Need for more robust Entrepreneurial ecosystem in Singapore

Posted on April 12, 2009. Filed under: Enterpreneurship | Tags: |

Found an interesting read posted by Daniel, founder of youngupstarts.com, on the lack of ecosystem supporting start-ups here at Singapore.

Having researched into the exactly same topic while I was an Intern over at the Ministry of Trade and Industry (Enterprise division), I couldn’t help but threw it my two cents worth.

There is a lack of ecosystem in terms of specialised services to help jumpstart start ups. While Singapore is a small country, it seems that our small geographical area has not created much aggregation effect which Silicon Valley has enjoyed. This is perhaps due to to the dilution of many goals the government has for this tiny red dot.

Market adoption:
During my internship, I realised the importance of having anchor customers, especially for the high-tech coys. If one considers starting from the local market, there are really very few big players that can serve this role. Furthermore, it is hard to expect the government to be an anchor customer. This is because not every business has an offering that fulfills the need of our government agencies. However, it is still useful to note that most government-backed (not as customers) SMEs/post IPOs do make it big in the international scene. Some examples are 77th street, CapitalMall/land etc.

Lack of mentors:
This is perhaps due to the lack of success stories in Singapore. And when i mean success stories, i mean businesses that were truly innovative to begin with and have grown from there. Much of our successful businesses started off with our pioneers mimicking what is offered overseas, and simply bringing it into our then underdeveloped nation. Furthermore, much of our economic development was based on us riding on foreign MNCs. Hence, with little experience in truly starting up, there is few local mentors around. However, the government has started to realise this and embarked on several mentorship programmes in NUS and SMU. However, the quality of mentorship and extent of networks these programmes offer are still questionable.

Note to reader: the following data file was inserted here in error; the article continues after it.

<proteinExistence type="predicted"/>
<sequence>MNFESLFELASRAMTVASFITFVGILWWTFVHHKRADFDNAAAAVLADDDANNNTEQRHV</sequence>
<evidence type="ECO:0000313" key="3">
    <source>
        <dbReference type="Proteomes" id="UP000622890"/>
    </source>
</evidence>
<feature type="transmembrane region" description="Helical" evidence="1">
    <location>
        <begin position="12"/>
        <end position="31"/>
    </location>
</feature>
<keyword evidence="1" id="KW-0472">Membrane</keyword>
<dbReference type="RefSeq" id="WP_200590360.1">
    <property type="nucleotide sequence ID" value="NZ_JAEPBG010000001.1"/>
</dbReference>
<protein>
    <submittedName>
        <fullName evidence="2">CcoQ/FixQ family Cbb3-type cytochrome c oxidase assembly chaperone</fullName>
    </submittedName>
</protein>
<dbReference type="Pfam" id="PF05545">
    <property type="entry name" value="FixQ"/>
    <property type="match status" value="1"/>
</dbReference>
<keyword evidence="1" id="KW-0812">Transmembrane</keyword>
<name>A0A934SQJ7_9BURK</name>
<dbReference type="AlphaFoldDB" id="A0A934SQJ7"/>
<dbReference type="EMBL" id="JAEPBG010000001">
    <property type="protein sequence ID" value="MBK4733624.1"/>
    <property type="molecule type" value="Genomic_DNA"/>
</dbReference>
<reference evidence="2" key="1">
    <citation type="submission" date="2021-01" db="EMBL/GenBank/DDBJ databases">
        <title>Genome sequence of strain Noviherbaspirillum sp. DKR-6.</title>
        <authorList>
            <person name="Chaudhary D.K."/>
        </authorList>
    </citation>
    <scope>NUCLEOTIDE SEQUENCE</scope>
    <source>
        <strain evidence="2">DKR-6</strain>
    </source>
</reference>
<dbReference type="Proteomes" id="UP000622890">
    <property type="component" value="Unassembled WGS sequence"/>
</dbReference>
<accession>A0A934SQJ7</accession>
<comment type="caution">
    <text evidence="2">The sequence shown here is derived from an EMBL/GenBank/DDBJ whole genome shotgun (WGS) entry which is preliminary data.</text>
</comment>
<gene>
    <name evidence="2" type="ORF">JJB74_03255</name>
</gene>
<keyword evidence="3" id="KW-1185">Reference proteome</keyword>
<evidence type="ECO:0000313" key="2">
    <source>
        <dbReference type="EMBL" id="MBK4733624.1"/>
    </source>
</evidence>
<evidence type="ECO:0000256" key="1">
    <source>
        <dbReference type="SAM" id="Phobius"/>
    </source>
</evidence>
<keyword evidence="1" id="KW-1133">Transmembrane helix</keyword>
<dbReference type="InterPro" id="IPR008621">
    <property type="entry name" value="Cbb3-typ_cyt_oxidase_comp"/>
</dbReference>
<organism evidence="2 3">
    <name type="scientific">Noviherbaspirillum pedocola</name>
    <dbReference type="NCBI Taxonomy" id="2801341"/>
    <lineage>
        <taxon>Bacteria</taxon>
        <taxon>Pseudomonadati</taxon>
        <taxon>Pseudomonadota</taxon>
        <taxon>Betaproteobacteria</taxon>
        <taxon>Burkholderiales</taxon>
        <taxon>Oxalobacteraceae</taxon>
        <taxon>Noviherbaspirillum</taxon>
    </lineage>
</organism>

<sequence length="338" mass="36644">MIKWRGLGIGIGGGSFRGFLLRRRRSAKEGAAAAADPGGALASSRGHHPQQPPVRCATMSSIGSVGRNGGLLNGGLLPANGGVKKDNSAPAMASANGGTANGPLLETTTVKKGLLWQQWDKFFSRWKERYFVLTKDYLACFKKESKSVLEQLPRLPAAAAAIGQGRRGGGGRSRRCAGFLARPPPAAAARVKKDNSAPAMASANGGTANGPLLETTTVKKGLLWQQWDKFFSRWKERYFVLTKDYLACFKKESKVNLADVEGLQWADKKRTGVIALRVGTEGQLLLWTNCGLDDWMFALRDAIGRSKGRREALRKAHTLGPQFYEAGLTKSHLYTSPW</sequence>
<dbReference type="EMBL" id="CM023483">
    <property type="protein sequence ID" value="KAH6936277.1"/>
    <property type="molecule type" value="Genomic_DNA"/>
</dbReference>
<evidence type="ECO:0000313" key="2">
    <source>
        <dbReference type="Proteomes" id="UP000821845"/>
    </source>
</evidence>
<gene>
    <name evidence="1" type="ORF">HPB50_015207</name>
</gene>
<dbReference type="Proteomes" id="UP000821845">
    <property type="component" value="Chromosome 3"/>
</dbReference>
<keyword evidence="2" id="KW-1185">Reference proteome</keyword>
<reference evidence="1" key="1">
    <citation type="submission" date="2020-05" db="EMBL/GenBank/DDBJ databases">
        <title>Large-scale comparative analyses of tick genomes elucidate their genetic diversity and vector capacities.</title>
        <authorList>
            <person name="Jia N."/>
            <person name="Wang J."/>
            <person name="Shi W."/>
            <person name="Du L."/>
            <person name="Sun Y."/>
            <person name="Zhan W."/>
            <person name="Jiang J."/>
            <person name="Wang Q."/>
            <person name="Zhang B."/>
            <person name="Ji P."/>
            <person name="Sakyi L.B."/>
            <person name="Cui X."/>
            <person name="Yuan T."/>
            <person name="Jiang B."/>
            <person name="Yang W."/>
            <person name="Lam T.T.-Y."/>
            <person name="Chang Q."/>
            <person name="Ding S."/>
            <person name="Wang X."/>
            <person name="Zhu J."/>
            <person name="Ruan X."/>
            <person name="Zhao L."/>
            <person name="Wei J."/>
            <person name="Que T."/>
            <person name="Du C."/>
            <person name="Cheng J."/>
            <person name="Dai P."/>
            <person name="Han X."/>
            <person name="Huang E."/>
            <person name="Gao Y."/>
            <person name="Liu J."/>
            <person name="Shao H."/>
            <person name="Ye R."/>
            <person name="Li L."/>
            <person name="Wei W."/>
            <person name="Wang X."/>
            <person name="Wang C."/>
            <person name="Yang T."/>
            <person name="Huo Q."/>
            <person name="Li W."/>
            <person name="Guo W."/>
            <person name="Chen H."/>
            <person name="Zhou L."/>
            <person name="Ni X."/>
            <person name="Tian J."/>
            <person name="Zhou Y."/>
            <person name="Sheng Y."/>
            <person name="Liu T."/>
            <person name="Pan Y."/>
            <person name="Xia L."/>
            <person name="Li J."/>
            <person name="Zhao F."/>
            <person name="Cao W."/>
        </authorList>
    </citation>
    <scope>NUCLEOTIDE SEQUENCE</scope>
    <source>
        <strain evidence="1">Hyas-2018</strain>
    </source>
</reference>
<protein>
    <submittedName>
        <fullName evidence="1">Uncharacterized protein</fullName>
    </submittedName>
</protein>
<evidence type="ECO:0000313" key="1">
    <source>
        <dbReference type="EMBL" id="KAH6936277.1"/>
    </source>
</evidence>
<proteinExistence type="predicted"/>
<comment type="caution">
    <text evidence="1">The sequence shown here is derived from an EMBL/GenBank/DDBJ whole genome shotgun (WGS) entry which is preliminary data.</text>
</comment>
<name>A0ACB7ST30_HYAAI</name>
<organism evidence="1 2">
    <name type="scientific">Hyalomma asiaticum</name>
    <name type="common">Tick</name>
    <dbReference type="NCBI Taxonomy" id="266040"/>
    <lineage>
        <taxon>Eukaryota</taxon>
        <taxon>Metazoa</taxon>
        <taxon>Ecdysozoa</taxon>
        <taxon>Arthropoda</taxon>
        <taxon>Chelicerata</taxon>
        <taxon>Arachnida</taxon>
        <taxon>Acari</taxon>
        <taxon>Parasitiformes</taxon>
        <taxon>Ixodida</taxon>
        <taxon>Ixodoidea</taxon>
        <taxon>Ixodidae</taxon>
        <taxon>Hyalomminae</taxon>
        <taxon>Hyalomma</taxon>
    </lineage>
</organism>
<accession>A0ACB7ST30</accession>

Perhaps one more point to add to the lack of ecosystem that was not mentioned by Daniel:
the need for cross-interaction between different industries/sectors.
As a current student in a university that is highly skewed towards business but less on technology, it is hard for aspiring entrepreneurs to develop an innovative product. The lack of technology background can lead to two worries: (1) having to copy other technology in order to start a business. This is non lucrative as it is likely the new startup will not be able to sustain its unique proposition. (2) the heavy reliance on others make it hard for aspiring entrepreneurs to know how to start. To share your idea and get a tech-guy to develop it? However, this might risk him selling your idea, unless you have such strong customer network that he feels compelled to stick by you. However, it is unlikely for youngsters to have such sales power.

Perhaps a summary of what is needed is: An aggregation effect of different specialised services, having a cross-pollination of ideas between different sectors, and finally, to have real mentors to guide the new entrepreneurs.

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    Recording the thoughts and actions of an Asian seedling, who is – SproutingOut

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